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Photography

Years of Storms Rage Across the Sky in a Dramatic New Timelapse by Mike Olbinski

May 3, 2021

Grace Ebert

Grab your hat before pressing play on Mike Olbinski’s “Shadows in the Sky.” The Phoenix-based filmmaker, photographer, and storm chaser (previously) just released a turbulent film that shows funnel clouds pouring down to the ground, multiple tornadoes tearing across the landscape in a single blur, and the sky heaving and contorting in constant motion. The dramatic, sometimes dizzying compilation blends Olbinski’s favorite clips from the last few years and is set to Eric Kinney and Danica Dora’s foreboding “The Last Goodbye.” As the track builds in intensity about halfway through, “Shadows in the Sky” switches from monochrome to capture the circulating clouds in full color.

Find an extensive archive of Olbinski’s tumultuous timelapses, including many of the original films containing the scenes shown here, on Vimeo and Instagram.

 

 

 



Art

Speckled with Light, Glowing Glass Sculptures React to Viewers with Shifts in Brightness

March 30, 2021

Grace Ebert

Detail of “Liquid Sunshine/I am a Pluviophile” (2019), glass, phosphorescent material, broad-spectrum UV lights, motion detector, 3,353 x 4,267 x 3,658 millimeters as installation. Photo by Yasushi Ichikawa, 33rd Rakow Commission, courtesy of The Corning Museum of Glass. All images © Rui Sasaki, shared with permission

Approach the delicate glass artworks by Rui Sasaki, and witness the unpredictable patterns of the weather through a subtle glow of blue light. The Japanese artist’s experiential body of work translates varying forecasts into speckled sculptures that radiate once encountered, an intimate process that Sasaki describes as a way to “visualize subtle sunshine, record today’s weather, and transfer it from here to there/from there to here.”

At their brightest, the phosphorescent crystals are tinged green before fading to blue. “Visitors will doubtless be surprised to find that even if they cannot see anything on first entering the gallery, stay long enough and their eyes will become accustomed to the dark, and the elements of the work will gradually become visible,” Sasaki writes. Because each encounter sparks a unique reaction in the embedded lights, no two experiences will be the same. She explains:

The phosphorescent glass used stores light of a wavelength close to that of sunlight, with this stored light then glowing in the dark. That is to say, one is now seeing light accumulated in the past. If a viewer remains in the gallery for an extended period, the next viewer will see the work glowing weakly in the darkness. With longer viewing time, the light of the phosphorescent glass fades, moment by moment, until finally the gallery is plunged into darkness. This might occur a minute later, or a day later, depending on viewer movements.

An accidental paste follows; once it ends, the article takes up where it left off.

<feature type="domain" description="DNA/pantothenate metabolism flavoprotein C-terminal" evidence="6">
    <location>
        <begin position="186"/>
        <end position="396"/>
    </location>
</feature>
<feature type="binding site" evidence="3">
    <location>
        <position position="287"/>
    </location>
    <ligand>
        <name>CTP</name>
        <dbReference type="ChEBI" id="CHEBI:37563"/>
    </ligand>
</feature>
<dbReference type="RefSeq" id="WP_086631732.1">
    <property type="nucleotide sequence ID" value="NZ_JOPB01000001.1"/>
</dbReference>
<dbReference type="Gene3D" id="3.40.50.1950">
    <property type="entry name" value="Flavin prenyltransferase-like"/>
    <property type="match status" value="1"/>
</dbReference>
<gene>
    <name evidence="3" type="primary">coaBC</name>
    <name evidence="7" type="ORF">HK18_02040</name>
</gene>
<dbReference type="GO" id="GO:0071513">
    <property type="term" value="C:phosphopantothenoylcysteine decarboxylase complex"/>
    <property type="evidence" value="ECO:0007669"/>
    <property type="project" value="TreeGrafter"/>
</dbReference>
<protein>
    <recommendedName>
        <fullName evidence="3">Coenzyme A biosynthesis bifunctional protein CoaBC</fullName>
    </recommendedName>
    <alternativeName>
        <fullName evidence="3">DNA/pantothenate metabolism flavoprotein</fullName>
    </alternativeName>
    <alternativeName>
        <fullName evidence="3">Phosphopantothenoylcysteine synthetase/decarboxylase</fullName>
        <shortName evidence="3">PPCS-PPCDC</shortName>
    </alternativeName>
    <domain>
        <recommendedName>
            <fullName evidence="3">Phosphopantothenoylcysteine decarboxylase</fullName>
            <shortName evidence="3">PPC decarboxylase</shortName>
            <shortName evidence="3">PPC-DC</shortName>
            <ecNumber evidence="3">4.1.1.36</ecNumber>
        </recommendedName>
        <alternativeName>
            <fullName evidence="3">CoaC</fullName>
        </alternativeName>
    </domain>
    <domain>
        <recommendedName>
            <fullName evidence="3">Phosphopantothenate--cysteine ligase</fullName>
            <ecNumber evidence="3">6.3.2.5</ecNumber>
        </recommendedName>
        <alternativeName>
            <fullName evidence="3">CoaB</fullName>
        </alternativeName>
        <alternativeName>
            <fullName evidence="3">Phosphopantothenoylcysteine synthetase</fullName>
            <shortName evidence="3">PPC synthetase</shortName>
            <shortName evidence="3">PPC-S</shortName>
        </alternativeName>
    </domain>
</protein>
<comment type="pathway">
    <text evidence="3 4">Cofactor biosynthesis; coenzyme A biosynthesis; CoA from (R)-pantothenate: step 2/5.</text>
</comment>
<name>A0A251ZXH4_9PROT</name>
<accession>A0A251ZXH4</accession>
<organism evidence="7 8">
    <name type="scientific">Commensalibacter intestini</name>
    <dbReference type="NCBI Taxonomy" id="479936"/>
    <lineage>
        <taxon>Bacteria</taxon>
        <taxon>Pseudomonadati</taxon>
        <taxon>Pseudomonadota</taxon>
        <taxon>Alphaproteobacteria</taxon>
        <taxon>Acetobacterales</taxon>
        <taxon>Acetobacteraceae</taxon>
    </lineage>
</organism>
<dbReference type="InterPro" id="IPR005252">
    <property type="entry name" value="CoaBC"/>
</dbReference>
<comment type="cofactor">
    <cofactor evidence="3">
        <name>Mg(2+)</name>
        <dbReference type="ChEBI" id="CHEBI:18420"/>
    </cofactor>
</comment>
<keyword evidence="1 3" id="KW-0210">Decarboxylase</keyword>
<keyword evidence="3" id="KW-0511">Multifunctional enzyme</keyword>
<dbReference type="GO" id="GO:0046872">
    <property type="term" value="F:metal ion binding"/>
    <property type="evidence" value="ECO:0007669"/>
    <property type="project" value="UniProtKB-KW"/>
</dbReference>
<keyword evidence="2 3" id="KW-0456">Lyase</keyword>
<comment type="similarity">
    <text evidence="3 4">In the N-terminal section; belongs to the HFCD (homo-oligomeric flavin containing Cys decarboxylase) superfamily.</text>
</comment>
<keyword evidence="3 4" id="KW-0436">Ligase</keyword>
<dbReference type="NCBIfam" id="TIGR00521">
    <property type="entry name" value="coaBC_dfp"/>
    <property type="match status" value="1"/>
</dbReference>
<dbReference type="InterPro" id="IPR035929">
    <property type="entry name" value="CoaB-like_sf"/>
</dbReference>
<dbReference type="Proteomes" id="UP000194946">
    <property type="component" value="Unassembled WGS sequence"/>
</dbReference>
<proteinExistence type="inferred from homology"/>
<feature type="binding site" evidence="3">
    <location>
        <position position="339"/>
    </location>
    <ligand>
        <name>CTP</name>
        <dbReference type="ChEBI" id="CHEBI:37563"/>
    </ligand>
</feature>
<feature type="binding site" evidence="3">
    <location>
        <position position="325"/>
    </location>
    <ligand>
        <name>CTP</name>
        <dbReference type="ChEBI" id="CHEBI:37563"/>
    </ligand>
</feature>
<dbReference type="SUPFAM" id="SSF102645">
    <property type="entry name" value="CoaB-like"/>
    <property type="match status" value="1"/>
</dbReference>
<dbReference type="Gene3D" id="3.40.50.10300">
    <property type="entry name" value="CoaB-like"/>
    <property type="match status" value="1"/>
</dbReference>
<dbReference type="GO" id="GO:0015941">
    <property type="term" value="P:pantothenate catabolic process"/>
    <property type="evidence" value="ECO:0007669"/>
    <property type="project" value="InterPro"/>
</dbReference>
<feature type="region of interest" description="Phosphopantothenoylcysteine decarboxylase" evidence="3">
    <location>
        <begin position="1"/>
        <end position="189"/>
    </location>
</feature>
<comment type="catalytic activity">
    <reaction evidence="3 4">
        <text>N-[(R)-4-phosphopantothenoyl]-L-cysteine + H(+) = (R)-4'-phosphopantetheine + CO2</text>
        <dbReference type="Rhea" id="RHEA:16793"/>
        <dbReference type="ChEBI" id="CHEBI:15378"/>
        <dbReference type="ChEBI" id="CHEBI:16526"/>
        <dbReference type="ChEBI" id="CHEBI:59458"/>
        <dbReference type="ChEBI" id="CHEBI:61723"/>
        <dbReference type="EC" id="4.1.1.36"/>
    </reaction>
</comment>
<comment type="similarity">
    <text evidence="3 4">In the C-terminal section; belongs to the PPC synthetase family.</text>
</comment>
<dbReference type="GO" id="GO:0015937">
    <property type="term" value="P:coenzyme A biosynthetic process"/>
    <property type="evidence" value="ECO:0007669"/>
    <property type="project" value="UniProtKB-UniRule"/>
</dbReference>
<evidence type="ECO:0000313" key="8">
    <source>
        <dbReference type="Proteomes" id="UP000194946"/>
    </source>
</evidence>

Many of the sculptures evoke organic elements in material, concept, and sometimes form, whether shaped into swollen raindrops or a sun-like orb. Others, though, are depicted through domestic scenes with dinnerware or a suspended chandelier, a juxtaposition that relates to Sasaki’s feeling she had lost her sense of home after moving to the U.S. for a few years. Now living in Kanazawa, the artist is using the weather and surrounding environment as a way “to recover from the reverse culture shock and rediscover my intimacy towards my home Japan little-by-little and day-by-day.”

Sasaki’s sculptures are part of multiple group shows, including one at Toyama Prefectural Museum of Art & Design through April 4, another at Art Museum Riga Bourse that will re-open April 6, and an upcoming spring exhibition at Tainan Art Museum in Taiwan. She also has a solo exhibition at Tokyo’s Gallery DiEGO Omotesando slated for May. Watch this interview and studio visit for a glimpse into her process, and follow where her work is headed next on Instagram.

 

“Weather Project” (2015), glass, phosphorescent crystal mixture, sunshine, 1,050 x 1,300 x 750 millimeters (as installation)

“Liquid Sunshine/I am a Pluviophile” (2019), glass, phosphorescent material, broad-spectrum UV lights, motion detector, 3,353 x 4,267 x 3,658 millimeters as installation. Photo by Yasushi Ichikawa, 33rd Rakow Commission, courtesy of The Corning Museum of Glass

“Liquid Sunshine” (2016), glass, phosphorescent crystal mixture, solarium lights, motion detector, timer, 2,300 x 5,800 x 3,100 millimeters (as installation). Photo by Pal Hoff

“Liquid Sunshine” (2016), glass, phosphorescent crystal mixture, solarium lights, motion detector, timer, 2,300 x 5,800 x 3,100 millimeters (as installation). Photo by Pal Hoff

“Liquid Sunshine” (2016), glass, phosphorescent crystal mixture, solarium lights, motion detector, timer, 2,300 x 5,800 x 3,100 millimeters (as installation). Photo by Pal Hoff

“Liquid Sunshine/I am a Pluviophile” (2019), glass, phosphorescent material, broad-spectrum UV lights, motion detector, 3,353 x 4,267 x 3,658 millimeters as installation. Photo by Yasushi Ichikawa, 33rd Rakow Commission, courtesy of The Corning Museum of Glass

“Remembering the weather” (2020), glass, phosphorescent crystal mixture, lights, motion sensor, plywood, 1,800 x 590 x 300 millimeters. Photo by Kichiro Okamura